Digging Up Potatoes
Whenever we have potatoes sprout in the cupboard, we plant them out in a spare garden bed. It costs nothing, and you typically get back about 5-10 times as many potatoes as you plant!
Potatoes are also amazing for establishing new garden beds. They break up the ground, attract lots of worms, and leave a lovely rich soil behind.
I use the standard potato-growing technique – dig a fairly deep trench (up to a foot deep), put the seed potatoes in the bottom, and cover them with an inch or so of dirt. As the shoots start coming through, keep backfilling the dirt around them. Keep hilling and mulching them until you can’t go any higher, then leave them until the tops start to die off. Finally, dig!
The girls gave me a hand pulling up our most recent potatoes last weekend.
It’s like a treasure hunt! Every time I turn over the soil, the girls rush in and try to outdo each other. There’s always a bit of competition to see who can collect the most potatoes.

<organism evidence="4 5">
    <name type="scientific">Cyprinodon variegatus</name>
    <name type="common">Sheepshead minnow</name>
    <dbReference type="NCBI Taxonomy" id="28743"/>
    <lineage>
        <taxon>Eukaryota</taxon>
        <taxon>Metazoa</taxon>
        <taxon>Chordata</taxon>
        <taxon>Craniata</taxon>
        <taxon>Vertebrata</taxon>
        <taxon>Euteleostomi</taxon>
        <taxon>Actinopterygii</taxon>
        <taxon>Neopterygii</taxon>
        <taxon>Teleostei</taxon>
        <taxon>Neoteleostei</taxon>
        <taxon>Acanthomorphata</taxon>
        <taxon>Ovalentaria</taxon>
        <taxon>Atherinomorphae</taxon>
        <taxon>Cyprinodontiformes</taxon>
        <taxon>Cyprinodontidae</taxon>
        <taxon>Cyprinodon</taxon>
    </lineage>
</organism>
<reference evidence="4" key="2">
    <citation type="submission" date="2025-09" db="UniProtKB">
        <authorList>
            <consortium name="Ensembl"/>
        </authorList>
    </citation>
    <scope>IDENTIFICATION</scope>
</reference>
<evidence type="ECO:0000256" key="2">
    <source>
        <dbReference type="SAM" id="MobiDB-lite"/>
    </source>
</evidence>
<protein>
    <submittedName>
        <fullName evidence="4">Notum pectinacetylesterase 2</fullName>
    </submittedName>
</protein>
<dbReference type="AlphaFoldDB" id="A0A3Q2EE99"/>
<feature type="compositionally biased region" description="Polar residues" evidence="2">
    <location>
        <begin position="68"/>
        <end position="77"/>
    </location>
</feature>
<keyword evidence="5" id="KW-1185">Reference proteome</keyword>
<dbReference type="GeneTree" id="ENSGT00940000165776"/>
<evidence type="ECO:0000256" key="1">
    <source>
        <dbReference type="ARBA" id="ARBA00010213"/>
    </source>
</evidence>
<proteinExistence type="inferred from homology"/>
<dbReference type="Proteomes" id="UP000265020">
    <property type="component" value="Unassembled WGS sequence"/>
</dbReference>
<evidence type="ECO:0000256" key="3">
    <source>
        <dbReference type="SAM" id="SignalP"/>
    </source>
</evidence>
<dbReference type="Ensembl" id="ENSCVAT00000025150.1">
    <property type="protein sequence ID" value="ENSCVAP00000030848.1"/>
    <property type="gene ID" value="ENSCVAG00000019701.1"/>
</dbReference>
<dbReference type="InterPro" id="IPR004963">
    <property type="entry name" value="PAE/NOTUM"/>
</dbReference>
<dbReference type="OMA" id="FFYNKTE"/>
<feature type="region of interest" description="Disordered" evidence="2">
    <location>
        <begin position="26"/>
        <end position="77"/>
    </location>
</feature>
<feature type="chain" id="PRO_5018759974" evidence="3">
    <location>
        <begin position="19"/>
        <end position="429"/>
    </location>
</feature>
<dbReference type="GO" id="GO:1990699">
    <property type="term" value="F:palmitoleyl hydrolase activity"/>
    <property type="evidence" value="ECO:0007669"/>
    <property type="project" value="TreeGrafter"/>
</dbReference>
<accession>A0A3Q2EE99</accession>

These were the biggest two, although they were all pretty uniform:
After they’ve all been recovered, we brush the clods of dirt off the potatoes, sort them (use any damaged ones first), and let them dry a little in the sun.
Look at that lovely rich soil left behind! There were heaps of worms all through the garden bed.
The end result – a big tub of potatoes. We collected about 12 kg, having started with about 1 kg of sprouted potatoes from the cupboard. Not a bad return! They were all a lovely big size too – sometimes you get lots of little ones, but not this time.
And of course, the girls were proud to have gotten their hands dirty helping Dad!
We’re fortunate here on the South Coast. Our climate is mild enough that we can plant potatoes pretty much any time of the year. Gardening web sites tell you to plant them between August and October; that may give you the best yields, but really they’ll grow anytime the soil is above 10C (50F). If you have potatoes sprouting the cupboard, you’ve got nothing to lose by planting them out!
Do you grow potatoes? Do you have any special techniques to share?